Aug. 7 is Purple Heart Day, marking the day in 1782 when George Washington established the Badge for Military Merit, the forerunner of the Purple Heart. It wasn't until 1932, under the guidance of Army General Douglas MacArthur, that the Purple Heart received its modern-day look and name.
The National Purple Heart Hall of Honor, located in New Windsor, N.Y., stands as the nation's sole repository dedicated to preserving the stories of Purple Heart recipients. Though it's temporarily closed and preparing for an expansion this winter, the Hall has noted that around 1.8 million Purple Hearts have been awarded. However, records aren’t comprehensive due to fires and other mishaps. In fact, inclusion in the Hall relies on information from recipients or their families.
Delving into its rich history, only three of Washington’s badges are documented to have been presented: awarded to Sgt. Elijah Churchill, Sgt. William Brown, and Sgt. Daniel Bissell. Fascinatingly, this award enabled enlisted men to bypass all guards and sentinels, receiving the same privileges as commissioned officers. The Purple Heart's nature evolved over time, initially considered a merit award until 1942 when the Legion of Merit was introduced. And from 1962 to 1998, even civilians, under specific military conditions, were eligible for the Purple Heart.
Many notable figures have been honored with the Purple Heart. John F. Kennedy stands out as the only U.S. president to receive one during his service in the Navy in World War II.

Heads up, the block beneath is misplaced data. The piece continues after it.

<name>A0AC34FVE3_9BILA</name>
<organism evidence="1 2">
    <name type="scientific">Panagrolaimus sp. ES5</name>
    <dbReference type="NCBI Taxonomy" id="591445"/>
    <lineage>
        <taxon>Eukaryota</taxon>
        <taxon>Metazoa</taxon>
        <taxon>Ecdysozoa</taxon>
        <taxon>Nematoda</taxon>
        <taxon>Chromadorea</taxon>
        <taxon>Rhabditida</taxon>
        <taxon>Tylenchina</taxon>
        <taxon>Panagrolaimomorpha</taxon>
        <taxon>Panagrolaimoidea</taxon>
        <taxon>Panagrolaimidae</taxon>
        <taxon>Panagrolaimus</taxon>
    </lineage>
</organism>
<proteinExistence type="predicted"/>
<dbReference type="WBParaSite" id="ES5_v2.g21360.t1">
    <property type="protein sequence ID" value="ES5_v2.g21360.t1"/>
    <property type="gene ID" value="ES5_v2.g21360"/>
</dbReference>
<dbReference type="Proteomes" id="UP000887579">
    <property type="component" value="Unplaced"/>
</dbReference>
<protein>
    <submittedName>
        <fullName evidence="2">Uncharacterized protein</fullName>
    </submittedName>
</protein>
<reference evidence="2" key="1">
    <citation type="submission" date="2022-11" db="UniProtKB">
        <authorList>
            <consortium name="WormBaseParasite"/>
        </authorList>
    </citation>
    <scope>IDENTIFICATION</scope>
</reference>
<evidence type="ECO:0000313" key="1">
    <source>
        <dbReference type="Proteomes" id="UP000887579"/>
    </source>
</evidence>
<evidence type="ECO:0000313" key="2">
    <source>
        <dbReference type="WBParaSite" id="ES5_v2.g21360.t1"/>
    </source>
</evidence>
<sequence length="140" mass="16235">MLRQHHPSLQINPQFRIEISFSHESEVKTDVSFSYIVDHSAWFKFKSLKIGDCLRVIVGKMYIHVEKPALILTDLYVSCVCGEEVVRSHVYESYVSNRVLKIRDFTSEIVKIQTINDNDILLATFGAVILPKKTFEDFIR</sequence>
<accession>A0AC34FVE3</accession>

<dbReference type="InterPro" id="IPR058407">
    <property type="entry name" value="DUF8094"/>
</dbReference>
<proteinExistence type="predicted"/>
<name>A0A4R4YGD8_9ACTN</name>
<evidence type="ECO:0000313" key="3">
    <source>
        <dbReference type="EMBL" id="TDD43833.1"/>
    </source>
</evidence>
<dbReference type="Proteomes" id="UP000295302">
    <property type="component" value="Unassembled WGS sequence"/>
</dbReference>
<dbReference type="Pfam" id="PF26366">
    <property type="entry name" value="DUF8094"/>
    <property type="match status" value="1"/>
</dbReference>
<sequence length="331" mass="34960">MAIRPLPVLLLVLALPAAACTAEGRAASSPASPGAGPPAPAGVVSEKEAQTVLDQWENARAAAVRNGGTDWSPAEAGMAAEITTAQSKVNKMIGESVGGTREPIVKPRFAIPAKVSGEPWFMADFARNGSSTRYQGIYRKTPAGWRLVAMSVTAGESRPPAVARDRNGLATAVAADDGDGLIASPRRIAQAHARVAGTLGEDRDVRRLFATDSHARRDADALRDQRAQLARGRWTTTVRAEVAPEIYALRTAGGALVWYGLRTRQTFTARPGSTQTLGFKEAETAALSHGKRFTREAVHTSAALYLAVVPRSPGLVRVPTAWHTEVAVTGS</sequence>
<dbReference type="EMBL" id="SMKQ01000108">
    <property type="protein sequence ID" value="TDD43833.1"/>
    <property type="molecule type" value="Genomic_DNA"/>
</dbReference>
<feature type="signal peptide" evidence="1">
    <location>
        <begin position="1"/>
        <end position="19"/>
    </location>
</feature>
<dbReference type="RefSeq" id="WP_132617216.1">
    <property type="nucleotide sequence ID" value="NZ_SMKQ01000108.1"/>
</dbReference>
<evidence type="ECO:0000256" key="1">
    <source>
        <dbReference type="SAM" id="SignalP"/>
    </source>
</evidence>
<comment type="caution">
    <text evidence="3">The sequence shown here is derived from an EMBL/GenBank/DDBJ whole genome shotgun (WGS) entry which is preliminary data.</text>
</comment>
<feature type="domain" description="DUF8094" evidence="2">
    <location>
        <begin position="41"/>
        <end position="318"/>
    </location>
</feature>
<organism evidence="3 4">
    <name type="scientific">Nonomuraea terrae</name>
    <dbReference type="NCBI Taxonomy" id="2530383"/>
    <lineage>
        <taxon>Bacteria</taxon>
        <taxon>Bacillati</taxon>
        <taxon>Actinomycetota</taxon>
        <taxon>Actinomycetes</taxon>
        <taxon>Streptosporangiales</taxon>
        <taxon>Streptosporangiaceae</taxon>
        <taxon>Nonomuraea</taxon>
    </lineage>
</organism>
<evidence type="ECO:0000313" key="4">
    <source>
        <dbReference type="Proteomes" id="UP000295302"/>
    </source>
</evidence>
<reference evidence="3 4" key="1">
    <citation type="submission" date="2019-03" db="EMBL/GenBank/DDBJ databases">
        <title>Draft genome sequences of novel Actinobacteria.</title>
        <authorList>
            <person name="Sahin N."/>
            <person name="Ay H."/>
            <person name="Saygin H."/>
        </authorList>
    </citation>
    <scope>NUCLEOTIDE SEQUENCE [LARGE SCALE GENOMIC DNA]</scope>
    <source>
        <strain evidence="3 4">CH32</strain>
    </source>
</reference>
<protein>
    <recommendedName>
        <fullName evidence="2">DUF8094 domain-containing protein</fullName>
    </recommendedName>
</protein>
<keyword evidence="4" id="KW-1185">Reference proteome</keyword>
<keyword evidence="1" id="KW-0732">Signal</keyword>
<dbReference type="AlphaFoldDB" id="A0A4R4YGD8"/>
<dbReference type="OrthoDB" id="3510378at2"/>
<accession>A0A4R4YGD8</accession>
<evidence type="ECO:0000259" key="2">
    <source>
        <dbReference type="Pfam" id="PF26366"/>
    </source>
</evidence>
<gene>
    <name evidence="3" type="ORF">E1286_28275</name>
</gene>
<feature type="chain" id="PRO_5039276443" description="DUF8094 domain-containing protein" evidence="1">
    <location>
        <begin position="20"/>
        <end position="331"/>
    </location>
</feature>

Other illustrious recipients span fields from entertainment to politics: actors like James Arness and James Garner, writers such as Kurt Vonnegut, athletes like Pat Tillman, and politicians including John Kerry and John McCain, to name a few.
Breaking barriers, in 1942, Army Lt. Annie G. Fox became the first woman to be awarded a Purple Heart for her valor during the Japanese attack on Pearl Harbor. Notably, even non-human heroes like Sgt. Stubby (a dog) and Sgt. Reckless (a horse) have been recognized with Purple Hearts. The record for the most Purple Hearts awarded to a single individual goes to Curry Haynes, an Army serviceman during the Vietnam War, with a total of 10 Purple Hearts to his name.
For those seeking a Purple Heart or any other medal that you or a loved one has earned, archives.gov provides information on how to make a request. As a final note of admiration, the Purple Heart remains the oldest military decoration still given to service members. The purple hue of the award is believed to symbolize courage and bravery, a fitting tribute to its recipients.
From all of us at The Westside VFW Post 8058, we extend our heartfelt gratitude to all Purple Heart recipients. Your sacrifices and dedication to our nation are immeasurable. Thank you.